Government investment in the scheme has increased significantly over the years. For example, in 1998, expenditure stood at slightly in excess of €51 million, while this year’s allocation is slightly in excess of €175 million. This investment has been targeted towards the development of new services, improvements in the quality of service and extensions and alterations to existing services, mainly relating to transport for children with special needs.
In 2001, improvements made to the school transport scheme included the reduction from ten eligible pupils to no fewer than seven eligible pupils the number of pupils required to establish a new primary school service; the reduction to four eligible pupils the threshold for maintaining a post-primary service, provided a minimum of six fare-paying pupils used the service; the reduction from a maximum of three hours to two and a half hours in the combined daily travelling and waiting times at post-primary level; the reduction from 4.8 km to 3.2 km in the distance requirement for the remote area grants for primary pupils; and the reduction from 4.8 km to 3.2 km in the distance requirement from the nearest route in respect of fully eligible post-primary pupils.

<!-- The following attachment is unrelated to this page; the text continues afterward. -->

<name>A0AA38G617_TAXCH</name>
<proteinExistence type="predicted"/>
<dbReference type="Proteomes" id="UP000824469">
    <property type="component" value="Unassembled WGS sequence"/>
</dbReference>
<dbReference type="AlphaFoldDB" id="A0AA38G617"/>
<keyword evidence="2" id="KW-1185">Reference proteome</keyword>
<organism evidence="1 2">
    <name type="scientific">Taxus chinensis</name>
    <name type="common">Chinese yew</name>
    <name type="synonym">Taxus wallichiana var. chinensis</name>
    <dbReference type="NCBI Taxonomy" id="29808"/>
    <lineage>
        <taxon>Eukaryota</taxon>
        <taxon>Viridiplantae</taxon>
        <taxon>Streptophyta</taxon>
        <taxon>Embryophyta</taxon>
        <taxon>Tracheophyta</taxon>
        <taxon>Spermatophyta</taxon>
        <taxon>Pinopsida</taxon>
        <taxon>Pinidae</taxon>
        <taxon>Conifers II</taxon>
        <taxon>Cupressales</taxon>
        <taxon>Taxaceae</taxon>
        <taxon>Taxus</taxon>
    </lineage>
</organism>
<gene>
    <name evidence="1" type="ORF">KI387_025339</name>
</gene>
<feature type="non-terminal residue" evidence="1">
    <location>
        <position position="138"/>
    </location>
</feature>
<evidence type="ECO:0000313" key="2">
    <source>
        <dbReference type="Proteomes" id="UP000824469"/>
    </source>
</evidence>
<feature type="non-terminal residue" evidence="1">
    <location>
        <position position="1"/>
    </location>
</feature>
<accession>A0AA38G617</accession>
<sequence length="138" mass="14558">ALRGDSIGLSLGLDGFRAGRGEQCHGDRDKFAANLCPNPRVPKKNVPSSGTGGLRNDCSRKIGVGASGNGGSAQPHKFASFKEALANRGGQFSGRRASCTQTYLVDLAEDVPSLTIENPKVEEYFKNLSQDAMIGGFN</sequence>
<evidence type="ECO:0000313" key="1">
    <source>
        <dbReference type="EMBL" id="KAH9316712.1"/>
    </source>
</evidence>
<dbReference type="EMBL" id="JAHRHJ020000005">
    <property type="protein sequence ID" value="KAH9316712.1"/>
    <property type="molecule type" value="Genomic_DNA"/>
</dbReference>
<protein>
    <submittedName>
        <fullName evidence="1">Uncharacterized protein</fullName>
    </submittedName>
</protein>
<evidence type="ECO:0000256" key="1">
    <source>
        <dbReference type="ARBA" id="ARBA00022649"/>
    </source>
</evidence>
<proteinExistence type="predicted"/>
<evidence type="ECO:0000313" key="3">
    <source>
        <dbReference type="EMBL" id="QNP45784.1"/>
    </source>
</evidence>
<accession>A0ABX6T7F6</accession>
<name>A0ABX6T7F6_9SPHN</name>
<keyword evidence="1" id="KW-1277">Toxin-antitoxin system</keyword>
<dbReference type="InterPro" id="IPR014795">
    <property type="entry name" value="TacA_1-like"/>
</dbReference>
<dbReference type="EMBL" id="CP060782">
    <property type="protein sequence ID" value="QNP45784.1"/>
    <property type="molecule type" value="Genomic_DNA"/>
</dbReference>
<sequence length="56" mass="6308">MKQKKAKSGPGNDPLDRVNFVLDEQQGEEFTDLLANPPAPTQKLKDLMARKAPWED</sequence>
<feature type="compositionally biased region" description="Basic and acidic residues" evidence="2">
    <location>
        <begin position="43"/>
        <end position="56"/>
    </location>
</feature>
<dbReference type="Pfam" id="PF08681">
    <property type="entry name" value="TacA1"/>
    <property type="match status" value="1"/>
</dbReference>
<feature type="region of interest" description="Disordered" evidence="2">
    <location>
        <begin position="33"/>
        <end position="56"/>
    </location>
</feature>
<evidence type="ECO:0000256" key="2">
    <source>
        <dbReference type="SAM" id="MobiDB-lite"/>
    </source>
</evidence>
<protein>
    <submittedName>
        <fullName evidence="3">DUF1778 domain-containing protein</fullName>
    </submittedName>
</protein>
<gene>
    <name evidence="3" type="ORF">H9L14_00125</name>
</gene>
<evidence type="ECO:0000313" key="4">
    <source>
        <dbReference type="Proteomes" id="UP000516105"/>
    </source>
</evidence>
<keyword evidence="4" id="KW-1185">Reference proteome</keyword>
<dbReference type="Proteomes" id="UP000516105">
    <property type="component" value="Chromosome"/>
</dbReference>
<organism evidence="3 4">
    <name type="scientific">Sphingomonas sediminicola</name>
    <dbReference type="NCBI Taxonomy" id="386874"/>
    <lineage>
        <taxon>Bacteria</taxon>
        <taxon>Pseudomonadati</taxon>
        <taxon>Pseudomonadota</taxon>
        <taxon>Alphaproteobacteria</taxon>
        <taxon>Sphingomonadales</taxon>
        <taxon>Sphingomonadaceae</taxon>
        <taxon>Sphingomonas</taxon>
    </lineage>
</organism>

Further significant improvements have been made since 2005. The three-for-two seating arrangement was phased out on post-primary services by the end of December 2005 and on primary services by the end of December 2006. Bus Éireann was given approval to acquire 161 buses, including 50 new buses. In addition, more than 300 extra vehicles were hired from the private sector. All buses in the school transport scheme have been equipped with safety belts.